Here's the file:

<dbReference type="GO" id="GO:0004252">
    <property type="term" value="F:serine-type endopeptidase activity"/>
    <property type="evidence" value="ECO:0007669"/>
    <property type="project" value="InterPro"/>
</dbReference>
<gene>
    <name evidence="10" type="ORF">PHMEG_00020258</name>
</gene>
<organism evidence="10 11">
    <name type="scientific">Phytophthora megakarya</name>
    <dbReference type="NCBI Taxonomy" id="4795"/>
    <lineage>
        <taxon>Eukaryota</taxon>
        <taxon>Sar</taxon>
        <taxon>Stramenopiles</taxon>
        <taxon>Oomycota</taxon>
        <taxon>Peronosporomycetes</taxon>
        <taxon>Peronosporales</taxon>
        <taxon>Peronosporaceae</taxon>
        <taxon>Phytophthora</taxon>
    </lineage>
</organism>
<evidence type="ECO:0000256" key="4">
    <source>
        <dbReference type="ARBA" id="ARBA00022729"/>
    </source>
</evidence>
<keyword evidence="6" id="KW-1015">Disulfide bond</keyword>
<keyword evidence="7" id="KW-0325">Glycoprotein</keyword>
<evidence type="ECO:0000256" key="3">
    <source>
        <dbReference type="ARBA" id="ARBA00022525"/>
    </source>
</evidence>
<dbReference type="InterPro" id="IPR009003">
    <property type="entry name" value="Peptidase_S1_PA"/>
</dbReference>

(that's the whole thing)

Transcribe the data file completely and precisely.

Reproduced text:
<dbReference type="GO" id="GO:0004252">
    <property type="term" value="F:serine-type endopeptidase activity"/>
    <property type="evidence" value="ECO:0007669"/>
    <property type="project" value="InterPro"/>
</dbReference>
<gene>
    <name evidence="10" type="ORF">PHMEG_00020258</name>
</gene>
<organism evidence="10 11">
    <name type="scientific">Phytophthora megakarya</name>
    <dbReference type="NCBI Taxonomy" id="4795"/>
    <lineage>
        <taxon>Eukaryota</taxon>
        <taxon>Sar</taxon>
        <taxon>Stramenopiles</taxon>
        <taxon>Oomycota</taxon>
        <taxon>Peronosporomycetes</taxon>
        <taxon>Peronosporales</taxon>
        <taxon>Peronosporaceae</taxon>
        <taxon>Phytophthora</taxon>
    </lineage>
</organism>
<evidence type="ECO:0000256" key="4">
    <source>
        <dbReference type="ARBA" id="ARBA00022729"/>
    </source>
</evidence>
<keyword evidence="6" id="KW-1015">Disulfide bond</keyword>
<keyword evidence="7" id="KW-0325">Glycoprotein</keyword>
<evidence type="ECO:0000256" key="3">
    <source>
        <dbReference type="ARBA" id="ARBA00022525"/>
    </source>
</evidence>
<dbReference type="InterPro" id="IPR009003">
    <property type="entry name" value="Peptidase_S1_PA"/>
</dbReference>